Man cancer-free after drug trial having been given just 12 months to live
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Featured Image Credit: @thechristienhs/ Twitter
A man who was given just 12 months to live is now cancer-free after taking part in a successful drug trial.
Glynn, from Worsley, Salford, was diagnosed with a form of bile duct cancer in 2020 after going to his GP with severe shoulder pain.
Doctors were initially unsure as to what was causing the shoulder pain, so Glynn underwent rigorous tests to get to the root of the problem.
It was discovered that he had actually been living with cancer for two years without him knowing, and it was only found by chance after he got an infection in his gallbladder.
The day before his 49th birthday in August 2020, he was informed that he had intrahepatic bile duct cancer, and it was at an advanced stage.
Therefore, doctors gave him the devastating news that he had just a year to live.
Glynn was referred to The Christie in Manchester - a cancer treatment centre where he was offered the chance to take part in a trial of an experimental immunotherapy drug.
The drug, alongside traditional chemotherapy, led to a tumour in Glynn's liver shrinking from 12cm to 2.6cm.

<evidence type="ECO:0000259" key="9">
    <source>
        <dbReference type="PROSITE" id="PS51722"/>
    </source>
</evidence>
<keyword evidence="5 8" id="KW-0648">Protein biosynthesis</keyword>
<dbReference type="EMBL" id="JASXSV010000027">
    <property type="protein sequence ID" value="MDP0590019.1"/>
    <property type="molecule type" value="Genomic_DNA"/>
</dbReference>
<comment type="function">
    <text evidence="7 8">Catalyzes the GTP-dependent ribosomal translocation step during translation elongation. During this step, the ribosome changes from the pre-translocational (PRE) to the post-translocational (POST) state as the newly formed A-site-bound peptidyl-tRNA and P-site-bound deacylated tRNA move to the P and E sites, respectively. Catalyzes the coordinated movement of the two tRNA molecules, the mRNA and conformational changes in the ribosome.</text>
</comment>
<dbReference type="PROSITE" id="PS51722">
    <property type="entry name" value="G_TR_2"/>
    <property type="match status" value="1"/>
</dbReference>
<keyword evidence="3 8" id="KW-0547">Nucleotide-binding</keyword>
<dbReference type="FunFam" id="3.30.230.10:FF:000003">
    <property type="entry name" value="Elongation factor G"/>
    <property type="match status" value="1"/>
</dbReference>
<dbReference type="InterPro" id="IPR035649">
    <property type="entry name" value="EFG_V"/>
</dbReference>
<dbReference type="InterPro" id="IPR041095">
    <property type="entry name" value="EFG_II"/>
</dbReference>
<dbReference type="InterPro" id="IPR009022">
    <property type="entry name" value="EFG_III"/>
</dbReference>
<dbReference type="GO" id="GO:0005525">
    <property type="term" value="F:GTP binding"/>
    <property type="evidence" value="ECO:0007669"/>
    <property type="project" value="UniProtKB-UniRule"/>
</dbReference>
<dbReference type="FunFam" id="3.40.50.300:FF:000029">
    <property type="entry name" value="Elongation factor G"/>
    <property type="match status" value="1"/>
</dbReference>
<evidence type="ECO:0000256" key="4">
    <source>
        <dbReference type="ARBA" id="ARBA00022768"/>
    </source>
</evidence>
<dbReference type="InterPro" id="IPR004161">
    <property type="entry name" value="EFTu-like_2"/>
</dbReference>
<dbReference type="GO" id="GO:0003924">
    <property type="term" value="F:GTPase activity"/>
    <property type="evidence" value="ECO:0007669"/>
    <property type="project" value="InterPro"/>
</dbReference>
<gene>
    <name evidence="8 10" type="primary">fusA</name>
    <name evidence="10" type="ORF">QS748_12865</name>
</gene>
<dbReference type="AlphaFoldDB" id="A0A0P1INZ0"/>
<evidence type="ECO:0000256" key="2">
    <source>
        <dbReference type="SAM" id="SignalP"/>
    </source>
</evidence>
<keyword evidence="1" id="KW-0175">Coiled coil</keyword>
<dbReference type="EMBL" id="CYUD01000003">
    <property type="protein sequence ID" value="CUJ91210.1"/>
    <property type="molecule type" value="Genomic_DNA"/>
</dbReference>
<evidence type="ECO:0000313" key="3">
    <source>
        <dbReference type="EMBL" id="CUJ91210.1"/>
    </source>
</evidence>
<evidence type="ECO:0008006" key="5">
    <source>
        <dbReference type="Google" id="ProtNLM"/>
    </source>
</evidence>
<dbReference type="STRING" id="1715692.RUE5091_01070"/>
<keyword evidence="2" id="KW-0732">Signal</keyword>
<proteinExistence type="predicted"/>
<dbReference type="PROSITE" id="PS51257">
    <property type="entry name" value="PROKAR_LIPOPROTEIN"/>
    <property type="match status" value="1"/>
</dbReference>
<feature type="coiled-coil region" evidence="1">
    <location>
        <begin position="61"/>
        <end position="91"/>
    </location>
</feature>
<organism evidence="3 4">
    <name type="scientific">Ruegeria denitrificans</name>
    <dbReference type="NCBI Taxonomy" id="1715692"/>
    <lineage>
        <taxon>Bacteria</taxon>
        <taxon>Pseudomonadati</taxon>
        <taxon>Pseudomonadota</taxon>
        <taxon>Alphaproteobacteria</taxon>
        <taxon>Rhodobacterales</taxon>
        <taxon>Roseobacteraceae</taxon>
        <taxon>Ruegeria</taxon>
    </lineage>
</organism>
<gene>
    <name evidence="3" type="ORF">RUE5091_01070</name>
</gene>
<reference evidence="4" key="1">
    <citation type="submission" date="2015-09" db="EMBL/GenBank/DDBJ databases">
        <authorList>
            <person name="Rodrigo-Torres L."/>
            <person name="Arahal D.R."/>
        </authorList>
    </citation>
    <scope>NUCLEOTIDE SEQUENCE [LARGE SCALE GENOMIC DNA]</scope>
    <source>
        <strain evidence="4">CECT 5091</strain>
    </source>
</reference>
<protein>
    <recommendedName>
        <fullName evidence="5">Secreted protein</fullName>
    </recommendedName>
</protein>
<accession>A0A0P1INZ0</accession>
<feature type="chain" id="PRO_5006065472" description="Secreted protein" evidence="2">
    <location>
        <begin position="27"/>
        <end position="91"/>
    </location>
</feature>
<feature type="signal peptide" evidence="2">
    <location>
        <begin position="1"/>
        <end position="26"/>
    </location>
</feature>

It also shrank another tumour in his adrenal gland from 7cm to 4.1cm, which allowed him to undergo surgery in April this year.
Remarkably, surgeons found only dead tissues during the operation, meaning he was cancer-free.
Since then, Glynn has not received any further treatment, with his three-monthly scans also showing he is free of the disease.
Speaking on why he decided to take part in the experimental trial, Glynn told the BBC: "You do anything you can to extend your life.
"I feel very lucky as I had the cancer for two years and had no idea, so getting the all-clear was overwhelming.
"I wouldn't be here today without the trial."
The successful trial was run by The Christie's Prof Juan Valle, who has said that Glynn's outcome could change how doctors treat patients like him in the future.
She said: "Robert has done very well on this combination due to his tumour having... a high number of genetic mutations.
"Most patients with this diagnosis do not have as many mutations in their cancer cells, so the treatment won't be as effective, but it does highlight the importance of personalised medicine."